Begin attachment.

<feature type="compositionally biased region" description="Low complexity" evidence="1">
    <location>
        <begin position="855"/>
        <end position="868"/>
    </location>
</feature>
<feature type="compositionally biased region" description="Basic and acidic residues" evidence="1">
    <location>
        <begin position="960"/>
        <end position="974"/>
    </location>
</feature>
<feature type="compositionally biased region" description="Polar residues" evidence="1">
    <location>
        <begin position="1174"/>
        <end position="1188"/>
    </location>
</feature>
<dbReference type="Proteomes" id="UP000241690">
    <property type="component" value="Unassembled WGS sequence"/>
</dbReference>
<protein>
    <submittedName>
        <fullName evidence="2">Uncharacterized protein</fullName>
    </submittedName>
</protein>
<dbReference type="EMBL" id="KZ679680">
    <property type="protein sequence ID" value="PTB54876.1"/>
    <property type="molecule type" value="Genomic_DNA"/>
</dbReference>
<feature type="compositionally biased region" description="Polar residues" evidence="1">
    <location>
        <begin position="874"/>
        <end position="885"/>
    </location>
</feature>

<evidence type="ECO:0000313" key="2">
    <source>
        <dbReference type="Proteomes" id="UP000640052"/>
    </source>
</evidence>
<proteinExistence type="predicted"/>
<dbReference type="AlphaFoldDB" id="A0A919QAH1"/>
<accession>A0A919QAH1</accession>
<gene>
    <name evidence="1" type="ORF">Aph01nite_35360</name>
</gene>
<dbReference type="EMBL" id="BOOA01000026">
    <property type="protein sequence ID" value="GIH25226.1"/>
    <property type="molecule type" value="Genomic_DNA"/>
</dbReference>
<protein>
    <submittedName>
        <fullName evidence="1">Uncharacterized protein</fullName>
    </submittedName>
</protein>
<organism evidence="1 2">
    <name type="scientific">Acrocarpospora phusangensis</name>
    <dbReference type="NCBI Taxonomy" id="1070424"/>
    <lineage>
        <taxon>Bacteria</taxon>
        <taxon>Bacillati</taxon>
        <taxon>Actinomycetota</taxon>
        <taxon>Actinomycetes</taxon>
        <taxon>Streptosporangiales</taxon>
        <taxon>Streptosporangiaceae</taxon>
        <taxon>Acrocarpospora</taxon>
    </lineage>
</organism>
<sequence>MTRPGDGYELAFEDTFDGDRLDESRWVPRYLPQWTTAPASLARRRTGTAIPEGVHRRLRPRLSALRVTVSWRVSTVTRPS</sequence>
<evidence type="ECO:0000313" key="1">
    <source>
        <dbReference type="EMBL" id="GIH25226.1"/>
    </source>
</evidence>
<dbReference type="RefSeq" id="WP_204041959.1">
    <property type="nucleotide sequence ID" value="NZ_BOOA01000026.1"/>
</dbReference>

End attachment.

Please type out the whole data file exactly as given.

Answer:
<feature type="compositionally biased region" description="Low complexity" evidence="1">
    <location>
        <begin position="855"/>
        <end position="868"/>
    </location>
</feature>
<feature type="compositionally biased region" description="Basic and acidic residues" evidence="1">
    <location>
        <begin position="960"/>
        <end position="974"/>
    </location>
</feature>
<feature type="compositionally biased region" description="Polar residues" evidence="1">
    <location>
        <begin position="1174"/>
        <end position="1188"/>
    </location>
</feature>
<dbReference type="Proteomes" id="UP000241690">
    <property type="component" value="Unassembled WGS sequence"/>
</dbReference>
<protein>
    <submittedName>
        <fullName evidence="2">Uncharacterized protein</fullName>
    </submittedName>
</protein>
<dbReference type="EMBL" id="KZ679680">
    <property type="protein sequence ID" value="PTB54876.1"/>
    <property type="molecule type" value="Genomic_DNA"/>
</dbReference>
<feature type="compositionally biased region" description="Polar residues" evidence="1">
    <location>
        <begin position="874"/>
        <end position="885"/>
    </location>
</feature>

<evidence type="ECO:0000313" key="2">
    <source>
        <dbReference type="Proteomes" id="UP000640052"/>
    </source>
</evidence>
<proteinExistence type="predicted"/>
<dbReference type="AlphaFoldDB" id="A0A919QAH1"/>
<accession>A0A919QAH1</accession>
<gene>
    <name evidence="1" type="ORF">Aph01nite_35360</name>
</gene>
<dbReference type="EMBL" id="BOOA01000026">
    <property type="protein sequence ID" value="GIH25226.1"/>
    <property type="molecule type" value="Genomic_DNA"/>
</dbReference>
<protein>
    <submittedName>
        <fullName evidence="1">Uncharacterized protein</fullName>
    </submittedName>
</protein>
<organism evidence="1 2">
    <name type="scientific">Acrocarpospora phusangensis</name>
    <dbReference type="NCBI Taxonomy" id="1070424"/>
    <lineage>
        <taxon>Bacteria</taxon>
        <taxon>Bacillati</taxon>
        <taxon>Actinomycetota</taxon>
        <taxon>Actinomycetes</taxon>
        <taxon>Streptosporangiales</taxon>
        <taxon>Streptosporangiaceae</taxon>
        <taxon>Acrocarpospora</taxon>
    </lineage>
</organism>
<sequence>MTRPGDGYELAFEDTFDGDRLDESRWVPRYLPQWTTAPASLARRRTGTAIPEGVHRRLRPRLSALRVTVSWRVSTVTRPS</sequence>
<evidence type="ECO:0000313" key="1">
    <source>
        <dbReference type="EMBL" id="GIH25226.1"/>
    </source>
</evidence>
<dbReference type="RefSeq" id="WP_204041959.1">
    <property type="nucleotide sequence ID" value="NZ_BOOA01000026.1"/>
</dbReference>